After the City of St. Matthews, Louisville/Jefferson County Metro Government, and the Commonwealth issued ABC licenses to Liquor Barn, Beverage Warehouse, St. Matthews residents Floyd Cancello and Christine McLellan, and 116 McArthur Drive, LLC (collectively Beverage Warehouse) appealed directly to the Franklin Circuit Court pursuant to KRS 243.560. We refer to that appeal as Beverage Warehouse II.

Simultaneously, Beverage Warehouse appealed to the ABC pursuant to KRS 241.200 requesting an evidentiary hearing on the issuance of the licenses by St. Matthews and Louisville Metro. After the ABC Board denied jurisdiction, Beverage Warehouse appealed to the Franklin Circuit Court, resulting in Beverage Warehouse III. Beverage Warehouse II and III were consolidated.2

The ABC, St. Matthews, King, Louisville Metro and Liquor Barn filed a joint motion to dismiss Beverage Warehouse II and Beverage Warehouse III. The circuit court concluded that because no final order had been entered by the ABC in issuing the licenses, Beverage Warehouse II was prematurely filed and was dismissed. As the circuit court pointed out in Beverage Warehouse II, KRS 13B.010(2) defines an administrative hearing as “any type of formal adjudicatory proceeding conducted by an agency as required or permitted by statute or regulation to adjudicate legal rights, duties, privileges, or immunities of a named person.” Therefore, it reasoned that its jurisdiction attaches only when an aggrieved citizen appeals a final order that was the whole or part of the final disposition of a formal adjudicatory hearing conducted by the Board.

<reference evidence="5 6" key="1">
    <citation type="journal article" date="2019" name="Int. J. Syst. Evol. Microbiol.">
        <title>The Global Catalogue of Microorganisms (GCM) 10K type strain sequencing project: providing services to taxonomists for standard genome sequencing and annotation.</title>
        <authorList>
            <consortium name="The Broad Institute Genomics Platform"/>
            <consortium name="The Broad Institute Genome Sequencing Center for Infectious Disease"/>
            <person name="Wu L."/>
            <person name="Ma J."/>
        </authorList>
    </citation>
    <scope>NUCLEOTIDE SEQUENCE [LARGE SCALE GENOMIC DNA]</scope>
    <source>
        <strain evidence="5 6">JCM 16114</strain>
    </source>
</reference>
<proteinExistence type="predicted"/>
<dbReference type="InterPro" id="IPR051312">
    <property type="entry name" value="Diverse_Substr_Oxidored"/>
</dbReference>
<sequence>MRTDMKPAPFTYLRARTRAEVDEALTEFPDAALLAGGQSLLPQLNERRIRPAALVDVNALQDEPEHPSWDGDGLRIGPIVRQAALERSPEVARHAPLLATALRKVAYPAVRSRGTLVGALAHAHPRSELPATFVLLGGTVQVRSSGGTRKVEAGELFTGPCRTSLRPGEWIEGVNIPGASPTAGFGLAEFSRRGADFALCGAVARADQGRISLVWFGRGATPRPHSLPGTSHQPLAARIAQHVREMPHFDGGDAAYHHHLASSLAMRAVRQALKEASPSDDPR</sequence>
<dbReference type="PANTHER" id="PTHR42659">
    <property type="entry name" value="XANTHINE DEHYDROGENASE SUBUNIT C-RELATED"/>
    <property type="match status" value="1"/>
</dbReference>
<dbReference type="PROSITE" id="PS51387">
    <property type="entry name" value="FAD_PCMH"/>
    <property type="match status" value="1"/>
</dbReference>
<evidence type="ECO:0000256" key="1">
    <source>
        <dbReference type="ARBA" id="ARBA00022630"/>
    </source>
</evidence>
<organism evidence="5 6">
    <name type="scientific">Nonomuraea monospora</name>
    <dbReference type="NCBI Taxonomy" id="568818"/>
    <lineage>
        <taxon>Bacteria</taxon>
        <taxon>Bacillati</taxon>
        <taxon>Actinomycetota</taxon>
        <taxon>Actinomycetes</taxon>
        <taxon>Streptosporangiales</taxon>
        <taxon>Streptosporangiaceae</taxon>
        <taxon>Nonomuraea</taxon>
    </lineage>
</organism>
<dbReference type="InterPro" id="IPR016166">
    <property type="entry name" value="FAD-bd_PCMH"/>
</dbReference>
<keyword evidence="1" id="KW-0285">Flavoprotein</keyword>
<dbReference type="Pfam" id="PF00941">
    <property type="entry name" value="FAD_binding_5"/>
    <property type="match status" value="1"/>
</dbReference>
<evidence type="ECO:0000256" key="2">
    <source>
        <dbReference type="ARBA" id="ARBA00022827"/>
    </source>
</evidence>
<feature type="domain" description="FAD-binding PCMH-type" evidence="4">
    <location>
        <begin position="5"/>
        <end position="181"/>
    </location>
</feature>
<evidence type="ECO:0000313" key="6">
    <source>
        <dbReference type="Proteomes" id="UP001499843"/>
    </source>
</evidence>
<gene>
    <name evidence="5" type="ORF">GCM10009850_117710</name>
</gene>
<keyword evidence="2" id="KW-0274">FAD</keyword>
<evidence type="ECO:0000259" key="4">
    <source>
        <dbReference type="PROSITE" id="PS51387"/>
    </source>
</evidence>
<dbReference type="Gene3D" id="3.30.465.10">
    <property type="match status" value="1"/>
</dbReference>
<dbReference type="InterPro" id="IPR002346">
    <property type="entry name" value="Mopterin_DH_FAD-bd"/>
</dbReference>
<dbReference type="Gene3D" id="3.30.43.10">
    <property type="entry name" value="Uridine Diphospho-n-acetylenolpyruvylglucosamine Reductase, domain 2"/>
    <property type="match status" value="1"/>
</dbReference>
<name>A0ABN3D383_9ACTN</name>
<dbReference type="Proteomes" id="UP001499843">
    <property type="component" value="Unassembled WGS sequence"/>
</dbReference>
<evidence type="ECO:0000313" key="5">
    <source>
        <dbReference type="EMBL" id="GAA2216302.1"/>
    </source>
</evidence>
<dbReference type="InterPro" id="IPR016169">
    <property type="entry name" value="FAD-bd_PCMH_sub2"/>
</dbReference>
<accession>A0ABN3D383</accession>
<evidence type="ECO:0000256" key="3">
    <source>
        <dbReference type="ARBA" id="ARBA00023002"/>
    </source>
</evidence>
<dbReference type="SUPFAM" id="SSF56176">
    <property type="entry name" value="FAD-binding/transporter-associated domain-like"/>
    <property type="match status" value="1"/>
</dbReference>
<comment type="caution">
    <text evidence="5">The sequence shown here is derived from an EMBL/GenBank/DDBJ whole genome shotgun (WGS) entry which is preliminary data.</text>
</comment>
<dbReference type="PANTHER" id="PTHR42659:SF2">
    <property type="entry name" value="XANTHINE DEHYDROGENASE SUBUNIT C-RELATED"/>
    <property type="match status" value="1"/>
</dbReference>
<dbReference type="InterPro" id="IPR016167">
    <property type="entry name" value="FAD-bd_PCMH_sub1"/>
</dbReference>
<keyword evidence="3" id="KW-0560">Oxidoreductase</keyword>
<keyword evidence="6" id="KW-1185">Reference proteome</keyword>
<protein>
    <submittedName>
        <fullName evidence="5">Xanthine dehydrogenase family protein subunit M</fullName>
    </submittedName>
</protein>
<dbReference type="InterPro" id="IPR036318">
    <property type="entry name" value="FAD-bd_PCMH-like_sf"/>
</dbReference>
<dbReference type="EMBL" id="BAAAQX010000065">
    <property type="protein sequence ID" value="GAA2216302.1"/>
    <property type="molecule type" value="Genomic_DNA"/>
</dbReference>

However, it also concluded that Beverage Warehouse III presented a different scenario and was properly appealed to the Board pursuant to KRS 241.200. Therefore, it found that the Board erred when it dismissed Beverage Warehouse's appeal for lack of jurisdiction and remanded the case to the ABC for an evidentiary hearing.

Liquor Barn and the ABC appealed from the circuit court's opinion and order in Beverage Warehouse III and Beverage Warehouse cross-appealed from the opinion and order dismissing Beverage Warehouse II. Pursuant to this Court's order, the appeals and cross-appeal were consolidated with Beverage Warehouse I.


Although in the three cases presented, Beverage Warehouse seeks a hearing on the merits before the ABC Board, the procedural avenue taken in each is distinct and, as a consequence, our legal analysis of each differs. In Beverage Warehouse I, Beverage Warehouse filed an original action, not an appeal of an administrative order. Beverage Warehouse II was filed as an administrative appeal pursuant to KRS 243.560. Beverage Warehouse III was pursued as an appeal from a final order of the ABC pursuant to KRS 241.200.

In Beverage Warehouse III, Beverage Warehouse successfully argued to the circuit court that it was entitled to a hearing before the ABC Board pursuant to KRS 243.550. Thus, if the circuit court properly ordered a hearing, Beverage Warehouse has been granted the relief requested and the issues in Beverage Warehouse I and II are moot.